Why does algae bloom create low-oxygen dead zone?

Help fight my ignorance about this:

I’ve often seen articles pointing out that excessive nutrients in ocean water (runoff from farms, etc.) cause algae blooms, which leave “dead zones” in the ocean due to oxygen starvation. Example I just saw tonight:
Lawsuits against EPA target nutrients in US waters

Why does an algae bloom deplete oxygen in the water? Everyone knows that green stuff soaks up H[sub]2[/sub]O and CO[sub]2[/sub] and rearranges them to form organic compounds, with leftover O[sub]2[/sub] being given off. And algae grow in the water – so why doesn’t this oxygen stay dissolved in the water? Why does an algae bloom de-oxygenate water instead of oxygenate it?

Unfortunately his is one of those cases where what everybody knows is almost completely wrong.

“Green stuff”, as you point out, liberates oxygen when it is producing carbohydrate. IOW it only liberates oxygen when it is physically growing larger.

But the other half of the equation is why “green stuff’ forms those carbohydrates. And quite simply they primarily do it for the same reasons that animals eat carbohydrate: because it provides something that they can burn to produce usable energy. IOW “green stuff” respires exactly like you do. They absorb oxygen, combine it with carbohydrates, and expel carbon dioxide.

Two sides of the same coin. The problem is that while respiration and the consumption of oxygen goes on continually, 24/7, the liberation of oxygen only occurs while the plant is physically getting larger.

As soon as the light levels drop, such as at night or when the water becomes silty, the plants stop liberating oxygen. But they continue to absorb oxygen at the same rate.

As soon as the nutrient levels in the water decline, the plants stop liberating oxygen. But they continue to absorb oxygen at the same rate.

As soon as the water temperature becomes too high or too low, the plants stop liberating oxygen. But they continue to absorb oxygen at the same rate.

As you can imagine, when you have umpteen thousand cells per milliliter of water, and they are all actively respiring and consuming oxygen and nothing at all is producing oxygen the water becomes anoxic incredibly fast.

The problem is compounded when the plants consume so much oxygen that they literally suffocate themselves. The same occurs when the plants grow so fast that they consume all the nutrients and start to die. The dead bodies are a convenient source of nutrients for bacteria, many of which are facultative anaerobes. So the algae consume all the oxygen in the water, and then die. Then the bacteria start digesting the algal corpses anaerobically. That anaerobic digestion releases all sorts of partially oxidized organics into the water column, and they chemically bind up any scrap of oxygen that might still be left. But the bacteria have trouble digesting the more recalcitrant organics in the algal corpses without oxygen, so there growth rate slows. But they facultative anaerobes. They can survive without oxygen. Then as soon as the oxygen levels start to rise even slightly the bacteria consume the oxygen and use it to digest the remains of the corpses. That process ensures that the oxygen levels can’t return to normal until the corpses sink to the bottom and are covered by other sediments. That can take weeks, and during that time oxygen levels are perpetually depleted.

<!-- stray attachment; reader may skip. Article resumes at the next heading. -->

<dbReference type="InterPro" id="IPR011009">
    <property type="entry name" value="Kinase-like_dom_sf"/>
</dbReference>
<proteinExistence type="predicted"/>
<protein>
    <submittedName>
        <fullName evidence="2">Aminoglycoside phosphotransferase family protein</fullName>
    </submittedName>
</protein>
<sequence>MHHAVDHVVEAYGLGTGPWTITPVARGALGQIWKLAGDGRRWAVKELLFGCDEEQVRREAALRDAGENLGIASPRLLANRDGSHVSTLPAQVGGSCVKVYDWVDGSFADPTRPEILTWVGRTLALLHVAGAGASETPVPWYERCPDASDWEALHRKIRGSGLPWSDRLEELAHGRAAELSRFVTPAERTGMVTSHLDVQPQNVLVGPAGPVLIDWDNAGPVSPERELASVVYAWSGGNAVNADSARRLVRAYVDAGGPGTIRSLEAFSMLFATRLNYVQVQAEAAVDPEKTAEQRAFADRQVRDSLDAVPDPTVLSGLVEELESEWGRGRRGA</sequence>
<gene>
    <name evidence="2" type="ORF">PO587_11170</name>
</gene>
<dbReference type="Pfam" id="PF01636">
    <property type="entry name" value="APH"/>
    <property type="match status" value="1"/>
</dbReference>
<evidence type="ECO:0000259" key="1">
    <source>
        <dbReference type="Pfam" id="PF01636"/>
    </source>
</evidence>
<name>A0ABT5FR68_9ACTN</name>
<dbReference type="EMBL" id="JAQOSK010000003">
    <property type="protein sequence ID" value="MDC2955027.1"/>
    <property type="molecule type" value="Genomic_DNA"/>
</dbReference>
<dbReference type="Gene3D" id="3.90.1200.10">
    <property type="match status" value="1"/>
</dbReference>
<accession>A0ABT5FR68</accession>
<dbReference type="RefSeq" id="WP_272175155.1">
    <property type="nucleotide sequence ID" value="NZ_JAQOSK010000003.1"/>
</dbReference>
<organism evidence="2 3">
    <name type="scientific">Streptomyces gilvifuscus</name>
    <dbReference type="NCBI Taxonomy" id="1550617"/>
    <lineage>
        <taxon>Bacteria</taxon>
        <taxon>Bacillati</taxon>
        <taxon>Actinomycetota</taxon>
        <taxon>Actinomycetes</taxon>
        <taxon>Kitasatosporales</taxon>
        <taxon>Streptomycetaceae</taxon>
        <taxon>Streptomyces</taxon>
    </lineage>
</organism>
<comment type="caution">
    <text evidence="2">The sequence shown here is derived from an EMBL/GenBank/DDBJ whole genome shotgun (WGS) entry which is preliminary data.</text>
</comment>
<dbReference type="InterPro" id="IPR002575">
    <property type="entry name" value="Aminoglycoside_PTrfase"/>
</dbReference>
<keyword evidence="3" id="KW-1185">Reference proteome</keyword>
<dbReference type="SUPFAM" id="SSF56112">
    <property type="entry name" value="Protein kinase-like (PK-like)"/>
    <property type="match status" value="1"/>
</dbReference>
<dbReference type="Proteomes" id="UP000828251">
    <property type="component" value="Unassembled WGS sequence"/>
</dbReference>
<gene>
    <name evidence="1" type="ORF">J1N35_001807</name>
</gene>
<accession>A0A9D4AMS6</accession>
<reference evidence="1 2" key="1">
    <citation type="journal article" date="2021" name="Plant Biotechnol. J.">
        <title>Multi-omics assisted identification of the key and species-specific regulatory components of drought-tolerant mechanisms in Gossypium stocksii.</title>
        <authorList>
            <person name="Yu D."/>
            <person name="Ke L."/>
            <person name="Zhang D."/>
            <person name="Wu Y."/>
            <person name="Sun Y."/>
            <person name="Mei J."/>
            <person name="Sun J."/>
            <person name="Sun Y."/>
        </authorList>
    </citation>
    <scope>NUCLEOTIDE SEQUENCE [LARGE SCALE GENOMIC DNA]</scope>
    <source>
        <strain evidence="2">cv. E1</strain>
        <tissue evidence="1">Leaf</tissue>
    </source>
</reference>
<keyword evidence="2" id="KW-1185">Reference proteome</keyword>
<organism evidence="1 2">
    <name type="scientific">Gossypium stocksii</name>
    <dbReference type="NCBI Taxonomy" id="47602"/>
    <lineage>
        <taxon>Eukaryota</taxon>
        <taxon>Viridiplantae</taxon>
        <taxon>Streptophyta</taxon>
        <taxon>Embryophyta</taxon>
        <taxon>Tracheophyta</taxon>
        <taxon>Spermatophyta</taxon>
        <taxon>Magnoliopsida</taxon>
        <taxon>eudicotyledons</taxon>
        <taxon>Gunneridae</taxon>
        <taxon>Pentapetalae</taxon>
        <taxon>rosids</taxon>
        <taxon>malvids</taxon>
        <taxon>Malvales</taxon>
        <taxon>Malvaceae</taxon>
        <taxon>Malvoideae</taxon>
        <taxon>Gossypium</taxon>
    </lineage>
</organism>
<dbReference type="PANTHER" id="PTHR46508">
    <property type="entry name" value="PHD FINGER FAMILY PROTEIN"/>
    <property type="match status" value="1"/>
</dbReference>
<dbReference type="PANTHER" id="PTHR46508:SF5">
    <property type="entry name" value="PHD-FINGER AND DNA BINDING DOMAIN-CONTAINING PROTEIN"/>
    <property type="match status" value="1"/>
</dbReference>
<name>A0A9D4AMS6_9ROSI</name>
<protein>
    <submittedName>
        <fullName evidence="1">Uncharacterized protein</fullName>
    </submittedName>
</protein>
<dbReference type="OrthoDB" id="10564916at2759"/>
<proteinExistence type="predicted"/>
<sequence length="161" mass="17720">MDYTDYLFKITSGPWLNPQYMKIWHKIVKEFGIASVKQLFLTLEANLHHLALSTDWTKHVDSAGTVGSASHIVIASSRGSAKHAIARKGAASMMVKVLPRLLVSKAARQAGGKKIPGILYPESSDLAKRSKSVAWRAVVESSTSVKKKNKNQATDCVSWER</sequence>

It’s a popular belief that plants produce oxygen, but the reality is that, to within tiny limits, plants consume just as much oxygen as they produce. IOW plants don’t actually produce oxygen, they just cycle it.


If they’re just making sugar during the day, then eating it at night, the whole thing has to net out to zero unless, as you say, there’s growth going on.
If they grow, then die and are buried in silts or swamps, the hydrogen and carbon gets sequestered (ultimately perhaps becoming coal or oil) and there’s a net oxygen input into the atmosphere.

I’m a little confused by this.
According to multiple reputable sources, cyanobacteria (blue-green algae) are thought to be responsible for most of our atmospheric oxygen.

And cyanobacteria are what usually make up algal blooms (even though they aren’t classified as algae any more, according to wiki).

overall the algae do produce oxygen.

in localized areas where there is an imbalance, like an injection of nutrients, other things can happen.

They only make a net contribution to atmospheric oxygen if they sequester whatever the oxygen was originally combined with (i.e. water and Carbon Dioxide) - that is, if they grow, then die and are buried, in most cases. This is a question of conservation of matter, really.

Plus there are all of the marine organisms that eat the algea. If you dump any sort of organic carbon into the water, organisms will consume it and use oxygen in the process. So, accompanying the boom in photosynthetic algae, there is also a boom in heterotrophic plankton. Eventually the algae will run out of nutrients and stop growing, but the plankton will continue to gobble up all of the algae until they either run out of food or oxygen.

This is in addition to everything Blake said above – algae will consume their own carbon stores whenever they can’t make more.